The business goal - “gain the trust”
The audience - “potential clients”
The audience’s needs - “our competency in problem solving and advocacy on complex content projects”
The content you’ll create - “examples of our competency”
Content Strategy and Content Marketing
Let’s talk quickly about the concept of content strategy and how it relates to content marketing.
Content strategy – literally the process of making strategic choices about your content – is a high-level process. It’s an important look at multiple angles: what do users want, what do they expect, how can we help, and how can we influence them to choose our service or organization.
Content marketing is one possible tactic within this process, and it is exactly what it sounds like: using content to market your services, rather than more traditional advertising channels. Content marketing is focused on providing longer- and larger-form content that is specifically marketed as the product itself, usually with an added benefit of increased lead generation.
To be frank, you’re reading an example of content marketing right now. The Web Project Guide is a book that we’re writing because we hope it will help frame the entire website creation process in a way that’s easier to understand, but we’d be disingenuous if we claimed we were doing it out of the goodness of our hearts: we also recognize the value it brings in showing our competency on complex content projects. This book is, in a non-trivial way, a very large exercise in content marketing.
Your Content’s Channels
Content doesn’t just live in a simple HTML page on your single-use website. It travels around the world in what sometimes feels like an out-of-control disaster. It’s flowing through what we call channels, and while we often think of channels as parallel pipes of information, like radio stations or television channels, when it comes to web content channels are more like different forms of transportation: some push content faster, some require a ticket, and some are better suited for large cargo.
For your web content, a standard page might be one channel. It’s text communicated in that specific place. Beyond that, the page might be pulled into a news feed on your site, or displayed on the home page in a special promo area. These are new applications of the same content.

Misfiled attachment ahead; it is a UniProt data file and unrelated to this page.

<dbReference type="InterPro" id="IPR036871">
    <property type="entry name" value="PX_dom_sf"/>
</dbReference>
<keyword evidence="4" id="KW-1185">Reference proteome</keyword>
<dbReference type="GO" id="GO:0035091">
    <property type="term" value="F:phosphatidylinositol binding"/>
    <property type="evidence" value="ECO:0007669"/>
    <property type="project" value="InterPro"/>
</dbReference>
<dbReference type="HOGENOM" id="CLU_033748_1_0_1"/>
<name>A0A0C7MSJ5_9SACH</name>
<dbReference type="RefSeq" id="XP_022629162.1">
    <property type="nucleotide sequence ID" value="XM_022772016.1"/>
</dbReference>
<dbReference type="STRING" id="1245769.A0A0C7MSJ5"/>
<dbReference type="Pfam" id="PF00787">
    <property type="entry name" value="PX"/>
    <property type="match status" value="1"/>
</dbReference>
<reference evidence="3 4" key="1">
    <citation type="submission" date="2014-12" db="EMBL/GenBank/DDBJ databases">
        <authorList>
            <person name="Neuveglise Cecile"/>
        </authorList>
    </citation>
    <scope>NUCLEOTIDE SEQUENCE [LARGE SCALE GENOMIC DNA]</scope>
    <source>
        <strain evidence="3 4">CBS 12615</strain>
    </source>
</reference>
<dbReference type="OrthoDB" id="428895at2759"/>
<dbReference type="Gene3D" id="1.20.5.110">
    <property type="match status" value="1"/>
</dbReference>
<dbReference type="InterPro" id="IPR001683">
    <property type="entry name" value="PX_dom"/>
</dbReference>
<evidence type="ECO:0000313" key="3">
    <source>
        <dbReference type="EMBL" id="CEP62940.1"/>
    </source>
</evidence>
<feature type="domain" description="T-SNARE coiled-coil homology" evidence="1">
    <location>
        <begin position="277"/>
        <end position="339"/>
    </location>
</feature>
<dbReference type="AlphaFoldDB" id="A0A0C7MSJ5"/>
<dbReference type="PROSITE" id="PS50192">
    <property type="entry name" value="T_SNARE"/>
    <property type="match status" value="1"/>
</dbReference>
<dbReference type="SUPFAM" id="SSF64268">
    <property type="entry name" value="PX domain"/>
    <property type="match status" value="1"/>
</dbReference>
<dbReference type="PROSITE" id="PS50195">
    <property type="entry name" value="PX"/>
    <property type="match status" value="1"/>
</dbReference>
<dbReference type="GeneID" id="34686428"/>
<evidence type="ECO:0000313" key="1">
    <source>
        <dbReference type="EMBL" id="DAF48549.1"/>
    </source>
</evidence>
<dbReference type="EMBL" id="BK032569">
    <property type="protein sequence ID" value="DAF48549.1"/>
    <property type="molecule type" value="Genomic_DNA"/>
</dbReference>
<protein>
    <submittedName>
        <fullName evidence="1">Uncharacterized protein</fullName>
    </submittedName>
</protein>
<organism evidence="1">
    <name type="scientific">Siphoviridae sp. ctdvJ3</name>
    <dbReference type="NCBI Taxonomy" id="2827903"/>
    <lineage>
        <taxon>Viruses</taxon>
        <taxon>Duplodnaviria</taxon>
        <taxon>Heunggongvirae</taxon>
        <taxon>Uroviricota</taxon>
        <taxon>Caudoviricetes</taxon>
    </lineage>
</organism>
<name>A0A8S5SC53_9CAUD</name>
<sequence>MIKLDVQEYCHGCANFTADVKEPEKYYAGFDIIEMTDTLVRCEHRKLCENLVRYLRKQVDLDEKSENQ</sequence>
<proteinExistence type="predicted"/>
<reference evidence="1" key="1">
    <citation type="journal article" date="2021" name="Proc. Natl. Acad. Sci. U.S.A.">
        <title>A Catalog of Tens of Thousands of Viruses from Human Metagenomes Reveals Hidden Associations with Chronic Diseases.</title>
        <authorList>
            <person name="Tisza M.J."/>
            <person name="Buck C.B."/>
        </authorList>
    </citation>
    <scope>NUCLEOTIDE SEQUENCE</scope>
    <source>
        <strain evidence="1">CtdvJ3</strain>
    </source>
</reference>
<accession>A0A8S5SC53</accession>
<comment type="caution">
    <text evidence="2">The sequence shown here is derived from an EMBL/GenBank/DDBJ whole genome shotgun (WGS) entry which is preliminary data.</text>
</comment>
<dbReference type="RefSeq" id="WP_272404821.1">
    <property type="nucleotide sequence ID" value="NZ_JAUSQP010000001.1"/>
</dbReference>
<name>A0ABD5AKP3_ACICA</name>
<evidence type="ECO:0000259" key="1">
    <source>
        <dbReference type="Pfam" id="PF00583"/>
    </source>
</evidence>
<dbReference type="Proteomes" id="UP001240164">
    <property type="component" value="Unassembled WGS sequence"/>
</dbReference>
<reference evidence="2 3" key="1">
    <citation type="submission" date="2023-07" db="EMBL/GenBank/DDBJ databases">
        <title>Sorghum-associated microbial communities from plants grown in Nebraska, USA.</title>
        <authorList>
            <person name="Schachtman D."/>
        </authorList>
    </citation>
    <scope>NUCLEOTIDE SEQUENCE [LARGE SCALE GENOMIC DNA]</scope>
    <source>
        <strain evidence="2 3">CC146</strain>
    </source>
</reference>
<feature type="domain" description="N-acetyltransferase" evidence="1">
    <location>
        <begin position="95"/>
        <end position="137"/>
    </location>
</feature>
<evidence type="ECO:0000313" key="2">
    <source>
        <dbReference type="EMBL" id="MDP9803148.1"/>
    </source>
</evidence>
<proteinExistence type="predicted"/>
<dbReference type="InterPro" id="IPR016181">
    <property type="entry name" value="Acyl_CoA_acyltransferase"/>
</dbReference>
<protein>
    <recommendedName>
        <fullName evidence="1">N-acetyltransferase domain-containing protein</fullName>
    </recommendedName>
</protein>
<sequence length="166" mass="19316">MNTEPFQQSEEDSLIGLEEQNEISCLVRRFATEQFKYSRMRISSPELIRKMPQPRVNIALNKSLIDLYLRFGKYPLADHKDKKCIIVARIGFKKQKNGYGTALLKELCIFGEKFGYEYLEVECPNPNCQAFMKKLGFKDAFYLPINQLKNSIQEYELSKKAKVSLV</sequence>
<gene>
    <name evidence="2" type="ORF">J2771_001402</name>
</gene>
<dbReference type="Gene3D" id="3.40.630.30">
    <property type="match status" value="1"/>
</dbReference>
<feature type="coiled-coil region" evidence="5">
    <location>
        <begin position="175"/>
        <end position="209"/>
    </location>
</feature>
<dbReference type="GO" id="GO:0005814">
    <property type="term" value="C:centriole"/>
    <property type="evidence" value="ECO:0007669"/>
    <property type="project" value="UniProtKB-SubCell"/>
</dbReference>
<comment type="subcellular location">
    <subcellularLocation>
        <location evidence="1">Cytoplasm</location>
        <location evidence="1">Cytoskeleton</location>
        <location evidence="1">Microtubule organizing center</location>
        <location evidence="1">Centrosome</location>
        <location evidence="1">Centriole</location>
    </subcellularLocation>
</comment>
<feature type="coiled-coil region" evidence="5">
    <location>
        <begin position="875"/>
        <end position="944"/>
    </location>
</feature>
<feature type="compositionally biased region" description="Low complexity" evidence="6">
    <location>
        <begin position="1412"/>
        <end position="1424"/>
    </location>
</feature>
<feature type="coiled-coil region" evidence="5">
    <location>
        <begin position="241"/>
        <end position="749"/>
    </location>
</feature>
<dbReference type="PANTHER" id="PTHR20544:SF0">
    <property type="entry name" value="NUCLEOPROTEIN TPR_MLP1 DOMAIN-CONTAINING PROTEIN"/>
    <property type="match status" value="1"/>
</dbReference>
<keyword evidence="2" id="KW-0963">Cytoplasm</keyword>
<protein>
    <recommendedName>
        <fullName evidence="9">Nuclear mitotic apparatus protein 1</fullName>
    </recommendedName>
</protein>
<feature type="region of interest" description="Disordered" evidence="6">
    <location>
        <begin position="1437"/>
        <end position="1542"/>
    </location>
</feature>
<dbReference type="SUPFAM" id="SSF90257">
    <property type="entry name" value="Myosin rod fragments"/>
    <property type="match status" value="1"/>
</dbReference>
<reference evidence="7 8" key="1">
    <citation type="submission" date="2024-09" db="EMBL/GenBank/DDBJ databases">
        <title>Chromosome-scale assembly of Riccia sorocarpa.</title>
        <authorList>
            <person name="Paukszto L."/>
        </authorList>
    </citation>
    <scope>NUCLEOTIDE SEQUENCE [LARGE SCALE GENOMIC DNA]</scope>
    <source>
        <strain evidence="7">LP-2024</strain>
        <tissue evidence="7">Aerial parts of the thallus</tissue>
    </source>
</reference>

And then, it moves beyond the site. It’s added to LinkedIn. It’s posted on Twitter. It’s promoted through a digital advertising campaign and included in the company newsletter.
All of this matters because your content is on the web, which means it’s going to live beyond your initial use. Your content can travel on hundreds of channels. You need to know where it’s going and what you have to manage ... and, you need to know the best way to push it in the right directions.
Acting on Your Research
The biggest rule in channel determination is to put content where people will find it. Knowing where people are looking for your content – the research into context, archetypical user stories, and even demographic information – is exactly what you need to help figure out where you need to be. In Ahava Leibtag’s book The Digital Crown: Winning at Content on the Web, she sums this up in one simple question:
How will this content float along the web and facilitate conversations?
This is the promise of multichannel publishing: creating a system in which our overall messaging can travel, allowing us to distribute content in a way that’s both findable and usable. And it’s not just digital: your channels might already include broadcast and print. Even sales representatives, who you depend on for closing sales, can be a channel all on their own.
This is part of your research, and one of the best ways to illustrate the types of channels you already use – and the ones you’re missing – is with a unique process: the content ecosystem.
Your organization’s messaging, whether you like it or not, is strewn across the web in hundreds of places. This is your content ecosystem.